• By Lauren Reeves

Conservative students share their perspectives on the election

*The beliefs in this article do not reflect the beliefs of the Red and Green or Minot State and are written as a form of individual expressions of Peggy Pfeiffer and Alex Willaims to share their personal political beliefs.


As the election draws near, many young people wonder which of the candidates is worth giving their vote to and which one will be likely to represent them the best. There are some Minot State students who say that Trump aligns best with their political views. Sophomore criminal justice major Peggy Pfeiffer, who is a Republican and Conservative, plans to vote for Trump. For Pfeiffer, her beliefs come from her parents encouraging political activism, and she draws from information from sources such as the United States Constitution and the Federalist Papers. As a conservative, Pfeiffer states the biggest misconception is that Conservatives are narrow-minded.

“Many people tend to view conservatives as narrow-minded bigots, but actually the conservative movement strives to protect the liberties of all people,” Pfeiffer said.

Another student who has sided more with Trump this election cycle is senior psychology and criminal justice major Alex Williams. Williams describes himself as an Independent and a Libertarian, as his family has a mixed background of both Conservatives and Liberals, and he feels he falls somewhere in the middle.

“As I got older, personal freedom, autonomy, and privacy became even more important to me which is what helped shape the beliefs I have today,” says Willaims. “I try to do a lot of research before I form an opinion on anything. I look for information in academic journals, textbooks, and the news I look at a media bias chart and choose the channels I listen to from that. I just like to make sure I know all sides to a story before I say anything.”

He does not believe there is a strong enough third-party candidate to represent his beliefs however, and he is not a very big fan of either of the candidates, though he does lean more towards Trump. While Williams does not agree with everything Trump says and does, especially when it came to handling the coronavirus pandemic, he still feels Trump is a better choice than Biden.

“Choosing between Trump and Biden, I would choose Trump,” says Williams. “He’s done okay in office so far and despite whatever he says online, he does have a way with people. I’m not voting for Biden for many reasons including his views on the 2nd amendment, taxes, and healthcare.”

Looking at the candidates, Pfeiffer said that she chose the candidate who she believed was most likely to respect individual freedom.

“I’m looking for candidates who respect individual liberties as founded in the U.S. Constitution,” Pfeiffer says. “I would say that my political beliefs align more with that President Donald Trump. Because he strives to protect the liberties of all people including unborn children. Joe Biden advocates taxpayer funded abortion on demand without restrictions. He also lacks support for freedom of conscience.”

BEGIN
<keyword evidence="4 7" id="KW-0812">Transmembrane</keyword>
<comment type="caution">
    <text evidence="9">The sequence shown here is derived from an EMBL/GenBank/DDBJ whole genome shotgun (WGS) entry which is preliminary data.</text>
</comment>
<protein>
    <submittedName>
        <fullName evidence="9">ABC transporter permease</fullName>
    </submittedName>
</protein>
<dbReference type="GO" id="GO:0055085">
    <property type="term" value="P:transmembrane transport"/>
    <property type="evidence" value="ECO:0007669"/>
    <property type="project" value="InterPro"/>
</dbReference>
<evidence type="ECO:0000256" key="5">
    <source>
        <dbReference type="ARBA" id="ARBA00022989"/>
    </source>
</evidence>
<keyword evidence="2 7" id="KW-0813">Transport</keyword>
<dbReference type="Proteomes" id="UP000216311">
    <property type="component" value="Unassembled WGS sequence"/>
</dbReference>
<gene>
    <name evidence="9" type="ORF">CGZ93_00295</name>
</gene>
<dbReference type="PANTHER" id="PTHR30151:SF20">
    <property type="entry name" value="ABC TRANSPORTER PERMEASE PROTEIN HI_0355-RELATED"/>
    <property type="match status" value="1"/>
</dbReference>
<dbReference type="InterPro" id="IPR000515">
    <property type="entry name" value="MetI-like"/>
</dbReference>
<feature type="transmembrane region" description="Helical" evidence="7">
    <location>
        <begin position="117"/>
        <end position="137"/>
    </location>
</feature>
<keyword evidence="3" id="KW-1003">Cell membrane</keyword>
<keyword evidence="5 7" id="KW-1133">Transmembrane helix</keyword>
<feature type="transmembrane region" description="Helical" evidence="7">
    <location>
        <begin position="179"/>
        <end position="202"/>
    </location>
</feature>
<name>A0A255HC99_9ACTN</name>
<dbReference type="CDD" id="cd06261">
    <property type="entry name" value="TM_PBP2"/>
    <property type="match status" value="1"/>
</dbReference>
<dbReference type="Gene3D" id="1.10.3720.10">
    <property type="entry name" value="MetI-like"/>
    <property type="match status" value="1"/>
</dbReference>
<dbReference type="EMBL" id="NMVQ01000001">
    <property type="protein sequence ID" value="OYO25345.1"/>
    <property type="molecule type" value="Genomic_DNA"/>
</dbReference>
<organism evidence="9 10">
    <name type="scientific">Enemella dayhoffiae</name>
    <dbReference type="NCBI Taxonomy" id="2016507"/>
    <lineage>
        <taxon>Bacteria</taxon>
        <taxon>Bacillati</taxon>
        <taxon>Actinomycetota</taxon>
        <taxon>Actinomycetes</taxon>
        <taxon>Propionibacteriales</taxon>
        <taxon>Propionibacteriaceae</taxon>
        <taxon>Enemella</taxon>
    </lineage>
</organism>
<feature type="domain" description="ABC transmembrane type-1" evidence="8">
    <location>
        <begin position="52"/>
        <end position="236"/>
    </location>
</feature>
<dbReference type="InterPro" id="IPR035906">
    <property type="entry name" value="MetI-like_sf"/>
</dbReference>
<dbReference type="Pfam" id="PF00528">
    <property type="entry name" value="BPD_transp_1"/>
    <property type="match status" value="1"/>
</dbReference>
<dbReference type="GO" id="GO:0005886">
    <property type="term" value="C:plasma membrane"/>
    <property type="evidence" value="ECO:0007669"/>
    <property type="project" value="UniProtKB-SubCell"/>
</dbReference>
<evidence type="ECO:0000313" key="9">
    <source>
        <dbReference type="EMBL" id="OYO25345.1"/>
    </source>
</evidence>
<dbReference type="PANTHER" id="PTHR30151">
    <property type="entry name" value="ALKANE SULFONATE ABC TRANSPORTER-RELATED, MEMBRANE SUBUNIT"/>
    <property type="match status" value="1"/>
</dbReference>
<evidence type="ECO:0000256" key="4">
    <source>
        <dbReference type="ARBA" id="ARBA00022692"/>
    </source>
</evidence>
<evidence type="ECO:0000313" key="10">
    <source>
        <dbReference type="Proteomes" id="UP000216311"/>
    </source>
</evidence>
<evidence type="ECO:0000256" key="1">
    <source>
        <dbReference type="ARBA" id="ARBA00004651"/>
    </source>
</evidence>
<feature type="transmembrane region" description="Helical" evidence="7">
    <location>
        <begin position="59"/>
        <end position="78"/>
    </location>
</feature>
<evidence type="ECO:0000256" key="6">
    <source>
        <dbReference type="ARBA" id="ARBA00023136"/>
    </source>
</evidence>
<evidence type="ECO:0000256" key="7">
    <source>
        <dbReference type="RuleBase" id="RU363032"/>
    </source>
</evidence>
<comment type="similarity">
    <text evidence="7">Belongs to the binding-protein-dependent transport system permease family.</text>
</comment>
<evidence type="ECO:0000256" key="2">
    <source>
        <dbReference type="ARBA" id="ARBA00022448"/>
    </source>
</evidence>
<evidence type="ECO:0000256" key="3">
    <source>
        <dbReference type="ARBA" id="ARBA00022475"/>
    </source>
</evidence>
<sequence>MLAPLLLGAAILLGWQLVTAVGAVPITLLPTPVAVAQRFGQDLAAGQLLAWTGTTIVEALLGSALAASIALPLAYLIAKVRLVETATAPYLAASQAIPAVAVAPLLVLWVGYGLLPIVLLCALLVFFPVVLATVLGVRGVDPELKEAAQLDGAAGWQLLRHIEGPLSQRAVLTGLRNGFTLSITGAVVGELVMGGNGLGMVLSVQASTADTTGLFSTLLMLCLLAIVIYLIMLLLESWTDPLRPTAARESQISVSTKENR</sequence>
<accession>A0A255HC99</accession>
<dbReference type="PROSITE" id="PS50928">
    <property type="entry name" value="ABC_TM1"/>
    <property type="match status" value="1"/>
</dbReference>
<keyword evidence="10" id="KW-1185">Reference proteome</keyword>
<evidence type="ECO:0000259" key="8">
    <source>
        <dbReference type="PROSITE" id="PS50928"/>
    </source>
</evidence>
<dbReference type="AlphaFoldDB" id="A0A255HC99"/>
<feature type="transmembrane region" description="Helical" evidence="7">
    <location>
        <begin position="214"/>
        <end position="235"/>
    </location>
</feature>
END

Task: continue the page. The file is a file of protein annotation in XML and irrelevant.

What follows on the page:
As for important issues, Pfeiffer believes that one of the most important ones is which candidate is equipped for the job as president.

“It comes down to which candidate believes who is best equipped to govern the lives of citizens,” says Pfeiffer. “Should the government be the one that dictates how people live their lives or should citizens be the ones making those decisions.”

Williams believes the coronavirus pandemic and how it was handled by Trump is a big issue to think about in this election.

“Despite my support for Trump, the way he’s handled the pandemic and his administration’s attitude toward it has really made me lose some respect for them,” Williams says. “Other issues I think are important are national security, debt, and the economy.”

In regards to students, Pfeiffer says that students should be more aware of who is governing their lives.

“All students should realize that their time as a student is short,” says Pfeiffer. “Soon they will be tax-paying citizens who will be greatly affected by the policies that are set by the winners of this election. How much do they want the government to dictate what they are allowed to say, how much of their income they can keep, how they spend their income, and how their children are educated?”

For Williams, he states that what’s important is whatever issues are important to students personally and how those issues affect them.

“I personally am concerned about LGBT issues; gay men are still discriminated against when donating blood,” says Williams. “Being a transgender man, I have to think about cost changes related to healthcare. Overall, I have to be aware of people’s attitudes toward the community to determine whether or not I’m safe; transgender people are murdered at an alarming rate, and the suicide rate is high as well, indicating a mental health crisis which is not being addressed because no one wants to offend anyone.”

Pfeiffer also adds that she finds it to be very important that people vote.

“I believe it is important to vote not only in this election but every election because as citizens of America it’s not only our right but our duty to vote. I come from a military family. My father has a permanent disability from wounds he received in combat, the least I can do to show my appreciation for his sacrifice and the sacrifice of so many others throughout history is vote.”

Williams also adds the importance of voting local elections in order to give voice to important issues.

“That is where things are started, and that is where you make the most difference,” says Williams. “While it is important to vote in the primary elections, the cynical idea that one vote doesn’t mean much has some truth. If everyone becomes complacent, then there is no conversation at all and then we make no progress.”

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